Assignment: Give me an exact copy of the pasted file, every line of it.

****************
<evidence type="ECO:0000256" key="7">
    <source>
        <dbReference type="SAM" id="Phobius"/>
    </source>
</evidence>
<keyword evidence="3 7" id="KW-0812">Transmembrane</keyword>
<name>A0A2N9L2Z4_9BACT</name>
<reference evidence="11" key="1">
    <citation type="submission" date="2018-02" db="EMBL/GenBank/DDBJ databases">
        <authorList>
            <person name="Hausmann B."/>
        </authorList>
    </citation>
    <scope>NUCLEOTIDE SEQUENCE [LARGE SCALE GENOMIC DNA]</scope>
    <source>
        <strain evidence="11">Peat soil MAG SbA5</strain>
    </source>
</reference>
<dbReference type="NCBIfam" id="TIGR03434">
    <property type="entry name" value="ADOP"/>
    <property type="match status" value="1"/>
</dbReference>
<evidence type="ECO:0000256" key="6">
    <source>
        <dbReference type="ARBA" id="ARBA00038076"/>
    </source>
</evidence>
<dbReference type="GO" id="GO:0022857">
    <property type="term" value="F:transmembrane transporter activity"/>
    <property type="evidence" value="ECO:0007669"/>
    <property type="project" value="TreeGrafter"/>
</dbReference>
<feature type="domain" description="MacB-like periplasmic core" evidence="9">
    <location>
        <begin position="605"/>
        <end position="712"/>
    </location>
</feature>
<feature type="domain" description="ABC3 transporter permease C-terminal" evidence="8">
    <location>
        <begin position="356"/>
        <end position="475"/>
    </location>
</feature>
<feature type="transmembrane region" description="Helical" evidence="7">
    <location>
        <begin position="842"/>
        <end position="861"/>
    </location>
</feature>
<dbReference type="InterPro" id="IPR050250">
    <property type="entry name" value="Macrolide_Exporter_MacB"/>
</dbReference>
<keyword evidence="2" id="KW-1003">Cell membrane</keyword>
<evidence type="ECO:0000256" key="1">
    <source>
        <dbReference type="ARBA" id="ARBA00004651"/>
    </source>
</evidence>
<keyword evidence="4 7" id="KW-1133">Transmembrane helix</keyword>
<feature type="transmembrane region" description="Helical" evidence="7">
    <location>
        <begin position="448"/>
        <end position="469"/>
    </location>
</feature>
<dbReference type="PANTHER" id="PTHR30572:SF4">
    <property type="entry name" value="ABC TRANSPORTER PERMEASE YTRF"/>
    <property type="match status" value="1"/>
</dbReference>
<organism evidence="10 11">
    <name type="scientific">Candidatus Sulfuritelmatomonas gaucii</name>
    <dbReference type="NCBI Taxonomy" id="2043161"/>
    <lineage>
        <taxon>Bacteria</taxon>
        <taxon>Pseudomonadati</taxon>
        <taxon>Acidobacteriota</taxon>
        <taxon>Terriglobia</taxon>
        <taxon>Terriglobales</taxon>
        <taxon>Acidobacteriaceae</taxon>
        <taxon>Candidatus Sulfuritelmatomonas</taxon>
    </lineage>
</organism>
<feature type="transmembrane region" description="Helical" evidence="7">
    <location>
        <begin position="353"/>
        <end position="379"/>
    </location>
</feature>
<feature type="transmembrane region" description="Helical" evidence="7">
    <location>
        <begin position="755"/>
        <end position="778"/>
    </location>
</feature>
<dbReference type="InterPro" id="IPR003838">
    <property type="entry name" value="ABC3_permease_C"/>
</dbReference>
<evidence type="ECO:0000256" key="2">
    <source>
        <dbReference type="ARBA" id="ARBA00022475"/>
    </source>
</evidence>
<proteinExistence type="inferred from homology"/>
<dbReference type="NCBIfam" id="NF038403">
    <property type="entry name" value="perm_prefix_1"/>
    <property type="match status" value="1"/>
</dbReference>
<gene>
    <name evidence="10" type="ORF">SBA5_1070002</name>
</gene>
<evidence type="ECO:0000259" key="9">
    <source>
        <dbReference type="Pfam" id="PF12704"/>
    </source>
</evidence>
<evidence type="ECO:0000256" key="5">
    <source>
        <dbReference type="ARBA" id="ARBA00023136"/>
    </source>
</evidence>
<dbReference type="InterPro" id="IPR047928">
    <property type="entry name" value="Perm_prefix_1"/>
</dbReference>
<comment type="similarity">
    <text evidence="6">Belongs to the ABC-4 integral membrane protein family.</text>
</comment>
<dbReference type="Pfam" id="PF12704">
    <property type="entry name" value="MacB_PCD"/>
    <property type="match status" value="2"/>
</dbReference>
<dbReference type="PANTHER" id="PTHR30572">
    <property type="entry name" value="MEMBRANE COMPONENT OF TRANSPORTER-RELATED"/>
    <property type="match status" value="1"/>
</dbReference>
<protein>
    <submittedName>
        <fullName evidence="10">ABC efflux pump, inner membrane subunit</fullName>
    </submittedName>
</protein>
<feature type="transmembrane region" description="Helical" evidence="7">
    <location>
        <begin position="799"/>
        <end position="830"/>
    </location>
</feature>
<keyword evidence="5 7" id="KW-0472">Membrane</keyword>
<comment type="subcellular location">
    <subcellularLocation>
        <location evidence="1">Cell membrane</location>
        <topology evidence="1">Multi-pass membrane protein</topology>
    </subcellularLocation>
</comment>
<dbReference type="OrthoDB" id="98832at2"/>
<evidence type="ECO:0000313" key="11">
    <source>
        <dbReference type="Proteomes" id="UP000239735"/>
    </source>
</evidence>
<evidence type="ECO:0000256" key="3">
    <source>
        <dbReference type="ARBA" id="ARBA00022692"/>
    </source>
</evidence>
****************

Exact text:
<evidence type="ECO:0000256" key="7">
    <source>
        <dbReference type="SAM" id="Phobius"/>
    </source>
</evidence>
<keyword evidence="3 7" id="KW-0812">Transmembrane</keyword>
<name>A0A2N9L2Z4_9BACT</name>
<reference evidence="11" key="1">
    <citation type="submission" date="2018-02" db="EMBL/GenBank/DDBJ databases">
        <authorList>
            <person name="Hausmann B."/>
        </authorList>
    </citation>
    <scope>NUCLEOTIDE SEQUENCE [LARGE SCALE GENOMIC DNA]</scope>
    <source>
        <strain evidence="11">Peat soil MAG SbA5</strain>
    </source>
</reference>
<dbReference type="NCBIfam" id="TIGR03434">
    <property type="entry name" value="ADOP"/>
    <property type="match status" value="1"/>
</dbReference>
<evidence type="ECO:0000256" key="6">
    <source>
        <dbReference type="ARBA" id="ARBA00038076"/>
    </source>
</evidence>
<dbReference type="GO" id="GO:0022857">
    <property type="term" value="F:transmembrane transporter activity"/>
    <property type="evidence" value="ECO:0007669"/>
    <property type="project" value="TreeGrafter"/>
</dbReference>
<feature type="domain" description="MacB-like periplasmic core" evidence="9">
    <location>
        <begin position="605"/>
        <end position="712"/>
    </location>
</feature>
<feature type="domain" description="ABC3 transporter permease C-terminal" evidence="8">
    <location>
        <begin position="356"/>
        <end position="475"/>
    </location>
</feature>
<feature type="transmembrane region" description="Helical" evidence="7">
    <location>
        <begin position="842"/>
        <end position="861"/>
    </location>
</feature>
<dbReference type="InterPro" id="IPR050250">
    <property type="entry name" value="Macrolide_Exporter_MacB"/>
</dbReference>
<keyword evidence="2" id="KW-1003">Cell membrane</keyword>
<evidence type="ECO:0000256" key="1">
    <source>
        <dbReference type="ARBA" id="ARBA00004651"/>
    </source>
</evidence>
<keyword evidence="4 7" id="KW-1133">Transmembrane helix</keyword>
<feature type="transmembrane region" description="Helical" evidence="7">
    <location>
        <begin position="448"/>
        <end position="469"/>
    </location>
</feature>
<dbReference type="PANTHER" id="PTHR30572:SF4">
    <property type="entry name" value="ABC TRANSPORTER PERMEASE YTRF"/>
    <property type="match status" value="1"/>
</dbReference>
<organism evidence="10 11">
    <name type="scientific">Candidatus Sulfuritelmatomonas gaucii</name>
    <dbReference type="NCBI Taxonomy" id="2043161"/>
    <lineage>
        <taxon>Bacteria</taxon>
        <taxon>Pseudomonadati</taxon>
        <taxon>Acidobacteriota</taxon>
        <taxon>Terriglobia</taxon>
        <taxon>Terriglobales</taxon>
        <taxon>Acidobacteriaceae</taxon>
        <taxon>Candidatus Sulfuritelmatomonas</taxon>
    </lineage>
</organism>
<feature type="transmembrane region" description="Helical" evidence="7">
    <location>
        <begin position="353"/>
        <end position="379"/>
    </location>
</feature>
<feature type="transmembrane region" description="Helical" evidence="7">
    <location>
        <begin position="755"/>
        <end position="778"/>
    </location>
</feature>
<dbReference type="InterPro" id="IPR003838">
    <property type="entry name" value="ABC3_permease_C"/>
</dbReference>
<evidence type="ECO:0000256" key="2">
    <source>
        <dbReference type="ARBA" id="ARBA00022475"/>
    </source>
</evidence>
<proteinExistence type="inferred from homology"/>
<dbReference type="NCBIfam" id="NF038403">
    <property type="entry name" value="perm_prefix_1"/>
    <property type="match status" value="1"/>
</dbReference>
<gene>
    <name evidence="10" type="ORF">SBA5_1070002</name>
</gene>
<evidence type="ECO:0000259" key="9">
    <source>
        <dbReference type="Pfam" id="PF12704"/>
    </source>
</evidence>
<evidence type="ECO:0000256" key="5">
    <source>
        <dbReference type="ARBA" id="ARBA00023136"/>
    </source>
</evidence>
<dbReference type="InterPro" id="IPR047928">
    <property type="entry name" value="Perm_prefix_1"/>
</dbReference>
<comment type="similarity">
    <text evidence="6">Belongs to the ABC-4 integral membrane protein family.</text>
</comment>
<dbReference type="Pfam" id="PF12704">
    <property type="entry name" value="MacB_PCD"/>
    <property type="match status" value="2"/>
</dbReference>
<dbReference type="PANTHER" id="PTHR30572">
    <property type="entry name" value="MEMBRANE COMPONENT OF TRANSPORTER-RELATED"/>
    <property type="match status" value="1"/>
</dbReference>
<protein>
    <submittedName>
        <fullName evidence="10">ABC efflux pump, inner membrane subunit</fullName>
    </submittedName>
</protein>
<feature type="transmembrane region" description="Helical" evidence="7">
    <location>
        <begin position="799"/>
        <end position="830"/>
    </location>
</feature>
<keyword evidence="5 7" id="KW-0472">Membrane</keyword>
<comment type="subcellular location">
    <subcellularLocation>
        <location evidence="1">Cell membrane</location>
        <topology evidence="1">Multi-pass membrane protein</topology>
    </subcellularLocation>
</comment>
<dbReference type="OrthoDB" id="98832at2"/>
<evidence type="ECO:0000313" key="11">
    <source>
        <dbReference type="Proteomes" id="UP000239735"/>
    </source>
</evidence>
<evidence type="ECO:0000256" key="3">
    <source>
        <dbReference type="ARBA" id="ARBA00022692"/>
    </source>
</evidence>